She’s under fire for having received a letter from Ms. Ford in July detailing the allegation, yet having sat on it until last week when, under pressure from fellow Democrats, she finally forwarded it to the FBI and publicly acknowledged it. She says her hands were tied by Ms. Ford’s request for confidentiality.
GOP leaders, in delaying action, were bowing to political reality. Several Republican senators said they would not have been able to move ahead with a vote before hearing from the accuser, and giving the judge a chance to defend himself.
Initially Republicans had floated having committee staff conduct telephone interviews with each of the two, then making that information available to senators. But those plans were ditched after it became clear nothing short of public testimony would satisfy many.
Judge Kavanaugh has already sat for two lengthy days of questions, including a closed-door session where matters like this are usually raised. But nobody asked about it.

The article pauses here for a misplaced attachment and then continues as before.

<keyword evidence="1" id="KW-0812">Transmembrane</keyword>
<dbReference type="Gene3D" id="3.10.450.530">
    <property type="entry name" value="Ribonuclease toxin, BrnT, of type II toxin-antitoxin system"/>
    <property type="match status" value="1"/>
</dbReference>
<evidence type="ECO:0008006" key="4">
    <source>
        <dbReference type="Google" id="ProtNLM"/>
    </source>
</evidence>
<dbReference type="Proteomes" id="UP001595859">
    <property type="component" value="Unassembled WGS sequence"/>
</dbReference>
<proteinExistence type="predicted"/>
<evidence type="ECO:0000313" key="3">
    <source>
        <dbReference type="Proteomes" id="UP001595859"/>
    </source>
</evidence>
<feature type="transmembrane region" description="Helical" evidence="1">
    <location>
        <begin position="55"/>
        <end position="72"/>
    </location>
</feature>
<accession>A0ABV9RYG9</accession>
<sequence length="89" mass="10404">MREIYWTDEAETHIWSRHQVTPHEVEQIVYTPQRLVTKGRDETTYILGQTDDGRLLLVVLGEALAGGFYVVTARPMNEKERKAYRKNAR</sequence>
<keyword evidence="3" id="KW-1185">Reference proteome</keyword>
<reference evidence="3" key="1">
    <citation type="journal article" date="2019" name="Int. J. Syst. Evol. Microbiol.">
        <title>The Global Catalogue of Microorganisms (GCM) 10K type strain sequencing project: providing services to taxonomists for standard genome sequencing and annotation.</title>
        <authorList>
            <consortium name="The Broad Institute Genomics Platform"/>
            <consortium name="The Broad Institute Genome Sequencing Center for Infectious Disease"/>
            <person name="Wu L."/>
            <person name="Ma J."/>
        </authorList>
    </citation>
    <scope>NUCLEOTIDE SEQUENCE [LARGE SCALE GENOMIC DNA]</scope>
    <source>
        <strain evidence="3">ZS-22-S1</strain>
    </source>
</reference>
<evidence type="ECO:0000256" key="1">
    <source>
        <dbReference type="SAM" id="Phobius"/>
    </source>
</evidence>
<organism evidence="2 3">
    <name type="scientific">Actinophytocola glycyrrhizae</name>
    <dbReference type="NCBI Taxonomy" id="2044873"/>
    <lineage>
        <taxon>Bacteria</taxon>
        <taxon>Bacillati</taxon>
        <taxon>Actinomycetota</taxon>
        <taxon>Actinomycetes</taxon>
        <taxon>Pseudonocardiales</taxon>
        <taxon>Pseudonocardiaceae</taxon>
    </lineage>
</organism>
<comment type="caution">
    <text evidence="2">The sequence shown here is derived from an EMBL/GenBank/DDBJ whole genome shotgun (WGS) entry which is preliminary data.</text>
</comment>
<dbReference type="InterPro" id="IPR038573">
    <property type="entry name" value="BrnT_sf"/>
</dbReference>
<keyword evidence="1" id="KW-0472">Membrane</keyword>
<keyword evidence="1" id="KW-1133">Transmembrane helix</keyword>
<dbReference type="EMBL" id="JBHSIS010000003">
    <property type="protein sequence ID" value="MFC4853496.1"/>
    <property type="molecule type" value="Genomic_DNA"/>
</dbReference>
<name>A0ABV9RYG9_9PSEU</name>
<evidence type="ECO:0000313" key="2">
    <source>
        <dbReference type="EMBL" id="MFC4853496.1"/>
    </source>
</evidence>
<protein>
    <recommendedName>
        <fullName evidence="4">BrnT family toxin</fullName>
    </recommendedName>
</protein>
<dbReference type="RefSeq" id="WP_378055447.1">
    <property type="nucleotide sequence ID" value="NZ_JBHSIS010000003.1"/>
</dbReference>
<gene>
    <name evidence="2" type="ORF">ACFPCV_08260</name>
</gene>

Republicans said they were resigned to the delay a new hearing will cause.
“What you’re looking for is truth, justice,” said Sen. Richard Shelby, Alabama Republican. “I think they had to go back and hold the hearing — the process ought to work.”
Mr. Trump also said Ms. Ford deserves to be heard, but was positive Judge Kavanaugh is still headed for confirmation.
“Oh I think he’s on track. I think he’s very much on track,” he said. “If they delay a little bit just to make sure everybody’s happy — they want to be happy.”
The president brushed aside one reporter who asked if Judge Kavanaugh would withdraw: “What a ridiculous question.”
• Jeff Mordock and Gabrielle Munoz contributed to this article.